The Bill & Melinda Gates Foundation, established by the former world’s richest person Bill Gates and his wife, Melinda, to combat poverty, disease, and inequity in developing countries and other parts of the world, has announced a sizable budget for the new year.
Mark Suzman, the foundation’s chief executive officer (CEO), says that the non-governmental organization has allocated US$8.3 billion to fund its humanitarian efforts globally in 2023.
This information was provided in the CEO’s published annual letter, which the African Media Agency (AMA) distributed on Tuesday on behalf of the company.
The letter said the decision to draw what has come to be the largest budget in the history of the organisation was to frontally tackle the multiple crises that threaten to reverse global progress on the Sustainable Development Goals since the start of the COVID-19 pandemic.
The crises include war, economic turmoil, climate-related disasters, and large decreases in vaccinations for preventable infectious diseases, all of which have taken a significant toll on the world’s poorest people.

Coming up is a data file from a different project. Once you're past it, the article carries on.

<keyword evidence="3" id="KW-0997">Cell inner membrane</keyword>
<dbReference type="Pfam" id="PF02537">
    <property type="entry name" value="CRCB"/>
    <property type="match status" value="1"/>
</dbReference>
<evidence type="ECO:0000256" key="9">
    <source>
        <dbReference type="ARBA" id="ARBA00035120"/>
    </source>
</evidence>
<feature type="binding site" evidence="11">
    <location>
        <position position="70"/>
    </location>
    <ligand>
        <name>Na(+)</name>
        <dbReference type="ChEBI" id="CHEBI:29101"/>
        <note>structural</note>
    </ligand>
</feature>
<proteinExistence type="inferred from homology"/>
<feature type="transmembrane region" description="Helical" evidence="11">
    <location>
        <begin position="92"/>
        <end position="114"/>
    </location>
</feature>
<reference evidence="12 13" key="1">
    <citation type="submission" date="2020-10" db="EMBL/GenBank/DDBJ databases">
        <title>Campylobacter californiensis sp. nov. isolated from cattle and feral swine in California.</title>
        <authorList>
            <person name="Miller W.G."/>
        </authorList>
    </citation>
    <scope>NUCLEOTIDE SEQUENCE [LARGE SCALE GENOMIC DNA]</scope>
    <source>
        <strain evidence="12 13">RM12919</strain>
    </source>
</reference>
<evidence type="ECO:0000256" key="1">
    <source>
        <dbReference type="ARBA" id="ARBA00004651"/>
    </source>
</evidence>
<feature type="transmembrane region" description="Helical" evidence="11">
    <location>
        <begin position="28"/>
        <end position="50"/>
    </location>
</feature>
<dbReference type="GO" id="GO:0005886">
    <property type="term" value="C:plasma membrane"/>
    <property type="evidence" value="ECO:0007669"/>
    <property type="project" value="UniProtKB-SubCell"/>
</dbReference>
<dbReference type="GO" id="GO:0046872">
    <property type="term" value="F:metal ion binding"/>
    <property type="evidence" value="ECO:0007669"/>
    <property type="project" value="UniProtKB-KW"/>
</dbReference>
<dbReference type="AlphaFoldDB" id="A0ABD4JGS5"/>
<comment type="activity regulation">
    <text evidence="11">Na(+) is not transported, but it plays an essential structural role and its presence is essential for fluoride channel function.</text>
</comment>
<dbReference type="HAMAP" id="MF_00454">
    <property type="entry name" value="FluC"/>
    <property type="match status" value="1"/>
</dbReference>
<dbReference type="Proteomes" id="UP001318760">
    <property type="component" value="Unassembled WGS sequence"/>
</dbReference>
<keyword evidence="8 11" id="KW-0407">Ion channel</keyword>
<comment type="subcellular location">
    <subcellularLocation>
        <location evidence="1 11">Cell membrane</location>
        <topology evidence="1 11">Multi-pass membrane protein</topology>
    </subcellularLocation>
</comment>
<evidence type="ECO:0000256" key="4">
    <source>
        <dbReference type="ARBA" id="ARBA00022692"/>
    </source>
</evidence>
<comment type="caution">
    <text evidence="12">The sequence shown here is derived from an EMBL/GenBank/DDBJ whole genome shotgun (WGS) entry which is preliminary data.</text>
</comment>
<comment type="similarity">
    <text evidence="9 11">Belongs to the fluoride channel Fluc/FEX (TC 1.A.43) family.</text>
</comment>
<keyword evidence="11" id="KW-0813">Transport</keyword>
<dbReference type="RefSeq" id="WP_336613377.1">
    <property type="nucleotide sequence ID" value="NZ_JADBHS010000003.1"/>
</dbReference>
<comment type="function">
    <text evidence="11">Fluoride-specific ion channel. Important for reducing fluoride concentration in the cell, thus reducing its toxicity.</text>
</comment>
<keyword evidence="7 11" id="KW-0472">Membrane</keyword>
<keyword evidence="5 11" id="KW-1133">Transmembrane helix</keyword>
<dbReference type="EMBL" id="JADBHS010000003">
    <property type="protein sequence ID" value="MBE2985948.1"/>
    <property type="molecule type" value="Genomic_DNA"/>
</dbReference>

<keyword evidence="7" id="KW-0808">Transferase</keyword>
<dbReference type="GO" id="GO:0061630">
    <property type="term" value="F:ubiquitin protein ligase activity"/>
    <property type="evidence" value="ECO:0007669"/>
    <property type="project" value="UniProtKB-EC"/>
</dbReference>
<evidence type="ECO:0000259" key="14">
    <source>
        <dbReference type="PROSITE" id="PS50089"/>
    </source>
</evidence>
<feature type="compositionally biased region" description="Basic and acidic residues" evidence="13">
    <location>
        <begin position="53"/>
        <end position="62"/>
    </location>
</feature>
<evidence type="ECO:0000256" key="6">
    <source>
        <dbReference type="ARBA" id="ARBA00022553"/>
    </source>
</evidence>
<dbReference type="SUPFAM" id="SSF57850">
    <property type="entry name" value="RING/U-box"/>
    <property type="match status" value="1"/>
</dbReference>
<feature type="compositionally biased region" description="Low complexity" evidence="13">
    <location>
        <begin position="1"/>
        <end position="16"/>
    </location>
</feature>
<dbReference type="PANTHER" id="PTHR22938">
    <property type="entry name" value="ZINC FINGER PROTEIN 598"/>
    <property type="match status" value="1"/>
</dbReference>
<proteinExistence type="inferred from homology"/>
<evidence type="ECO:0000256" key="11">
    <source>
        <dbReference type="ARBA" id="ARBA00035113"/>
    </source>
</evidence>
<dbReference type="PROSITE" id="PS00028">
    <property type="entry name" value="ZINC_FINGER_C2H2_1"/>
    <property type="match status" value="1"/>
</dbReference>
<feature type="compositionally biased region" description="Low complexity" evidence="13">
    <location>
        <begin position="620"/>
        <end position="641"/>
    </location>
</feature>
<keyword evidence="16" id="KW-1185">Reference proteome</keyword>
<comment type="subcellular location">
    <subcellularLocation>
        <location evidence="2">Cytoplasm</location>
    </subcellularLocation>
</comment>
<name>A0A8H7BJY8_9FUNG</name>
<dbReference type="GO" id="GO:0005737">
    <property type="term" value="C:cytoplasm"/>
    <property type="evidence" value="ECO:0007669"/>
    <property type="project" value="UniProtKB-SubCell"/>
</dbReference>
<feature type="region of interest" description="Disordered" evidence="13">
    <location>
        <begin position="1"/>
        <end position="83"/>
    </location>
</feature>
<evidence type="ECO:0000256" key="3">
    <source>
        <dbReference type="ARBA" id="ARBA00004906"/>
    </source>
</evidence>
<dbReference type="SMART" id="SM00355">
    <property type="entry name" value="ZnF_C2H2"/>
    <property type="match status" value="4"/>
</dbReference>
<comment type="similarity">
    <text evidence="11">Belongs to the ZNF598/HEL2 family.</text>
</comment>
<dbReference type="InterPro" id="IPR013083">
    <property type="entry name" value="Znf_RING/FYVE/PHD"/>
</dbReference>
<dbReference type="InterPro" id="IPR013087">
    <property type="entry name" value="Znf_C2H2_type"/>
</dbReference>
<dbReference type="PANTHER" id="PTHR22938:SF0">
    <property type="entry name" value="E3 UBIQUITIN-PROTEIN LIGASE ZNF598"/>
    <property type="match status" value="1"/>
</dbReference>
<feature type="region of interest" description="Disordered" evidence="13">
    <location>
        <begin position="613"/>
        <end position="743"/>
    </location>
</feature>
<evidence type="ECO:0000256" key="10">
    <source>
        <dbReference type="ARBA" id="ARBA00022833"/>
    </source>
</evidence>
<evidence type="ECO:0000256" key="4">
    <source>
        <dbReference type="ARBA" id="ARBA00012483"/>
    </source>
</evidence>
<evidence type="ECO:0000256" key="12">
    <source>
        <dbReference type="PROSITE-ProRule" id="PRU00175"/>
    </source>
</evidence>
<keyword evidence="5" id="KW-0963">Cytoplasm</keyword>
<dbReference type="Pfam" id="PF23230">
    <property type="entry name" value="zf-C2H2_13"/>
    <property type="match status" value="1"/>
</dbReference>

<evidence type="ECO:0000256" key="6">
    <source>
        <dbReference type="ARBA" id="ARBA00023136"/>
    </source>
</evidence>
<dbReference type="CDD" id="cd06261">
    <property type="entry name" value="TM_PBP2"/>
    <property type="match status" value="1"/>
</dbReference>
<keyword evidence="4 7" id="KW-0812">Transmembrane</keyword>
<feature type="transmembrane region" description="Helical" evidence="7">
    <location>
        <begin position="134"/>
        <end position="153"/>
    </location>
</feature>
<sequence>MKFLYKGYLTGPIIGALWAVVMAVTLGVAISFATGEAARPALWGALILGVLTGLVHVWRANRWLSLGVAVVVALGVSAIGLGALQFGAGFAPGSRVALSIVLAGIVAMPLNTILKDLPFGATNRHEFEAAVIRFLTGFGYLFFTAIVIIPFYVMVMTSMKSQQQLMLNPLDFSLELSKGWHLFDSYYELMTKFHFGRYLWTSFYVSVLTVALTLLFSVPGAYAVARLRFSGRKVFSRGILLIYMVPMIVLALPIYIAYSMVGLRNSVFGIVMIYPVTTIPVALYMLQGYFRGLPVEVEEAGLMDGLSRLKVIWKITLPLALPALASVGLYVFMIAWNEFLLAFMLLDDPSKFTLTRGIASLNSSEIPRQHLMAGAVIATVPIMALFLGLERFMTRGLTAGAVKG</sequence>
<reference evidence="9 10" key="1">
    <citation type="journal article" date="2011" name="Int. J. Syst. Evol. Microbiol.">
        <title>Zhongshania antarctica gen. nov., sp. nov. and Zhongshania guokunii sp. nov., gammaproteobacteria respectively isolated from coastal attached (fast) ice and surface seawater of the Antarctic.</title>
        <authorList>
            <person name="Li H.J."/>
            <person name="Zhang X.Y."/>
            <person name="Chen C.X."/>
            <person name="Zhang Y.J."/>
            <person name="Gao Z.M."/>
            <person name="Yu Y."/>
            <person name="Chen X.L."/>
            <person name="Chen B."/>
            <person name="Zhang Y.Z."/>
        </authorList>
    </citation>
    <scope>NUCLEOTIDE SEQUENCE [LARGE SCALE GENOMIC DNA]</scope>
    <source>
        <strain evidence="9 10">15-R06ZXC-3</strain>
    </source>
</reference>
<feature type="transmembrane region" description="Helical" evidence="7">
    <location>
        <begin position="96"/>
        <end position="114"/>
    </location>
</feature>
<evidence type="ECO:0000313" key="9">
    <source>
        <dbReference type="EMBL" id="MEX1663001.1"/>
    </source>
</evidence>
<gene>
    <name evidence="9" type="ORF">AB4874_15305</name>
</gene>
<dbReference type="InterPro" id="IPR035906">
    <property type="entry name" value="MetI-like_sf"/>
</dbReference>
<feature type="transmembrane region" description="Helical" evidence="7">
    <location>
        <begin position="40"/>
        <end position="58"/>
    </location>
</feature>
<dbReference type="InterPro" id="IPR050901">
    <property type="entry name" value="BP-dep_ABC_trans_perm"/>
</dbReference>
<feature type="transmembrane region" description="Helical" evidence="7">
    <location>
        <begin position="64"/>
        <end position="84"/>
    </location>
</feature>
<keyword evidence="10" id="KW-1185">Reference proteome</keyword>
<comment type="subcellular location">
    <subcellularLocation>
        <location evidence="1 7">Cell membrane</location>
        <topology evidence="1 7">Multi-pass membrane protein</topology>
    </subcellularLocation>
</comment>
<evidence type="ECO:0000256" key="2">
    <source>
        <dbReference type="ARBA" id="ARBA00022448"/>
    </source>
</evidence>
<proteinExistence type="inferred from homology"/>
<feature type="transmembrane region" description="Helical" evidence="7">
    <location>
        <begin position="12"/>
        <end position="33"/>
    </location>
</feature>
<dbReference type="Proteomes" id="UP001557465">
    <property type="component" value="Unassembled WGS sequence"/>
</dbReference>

The board of trustees’ approval of the budget puts the foundation on track to meet its commitment to reach an annual payout of US$9 billion by 2026, representing a 15% increase over the 2022 forecasted payout, the letter revealed.
AMA quotes Suzman as saying: “This is the toughest period for global health and development in recent memory, but in some ways, it’s also the reason we exist.”
“To help meet the great needs ahead, we are doubling down on our commitment to our core mission: ensuring everyone can live a healthy and productive life.”
AMA reminds us that people in low and middle income countries, particularly women and girls, are facing the severe consequences of intersecting global crises which the world is yet to address with the necessary political will.
The foundation’s big bets, according to Suzman have reflected on its unique philanthropic role, particularly in times of crisis.
It also seeks to ensure that all categories of decision makers, “be they school board members or cassava growers or health ministers, have the best possible options to choose from and the best possible data to inform their decisions.”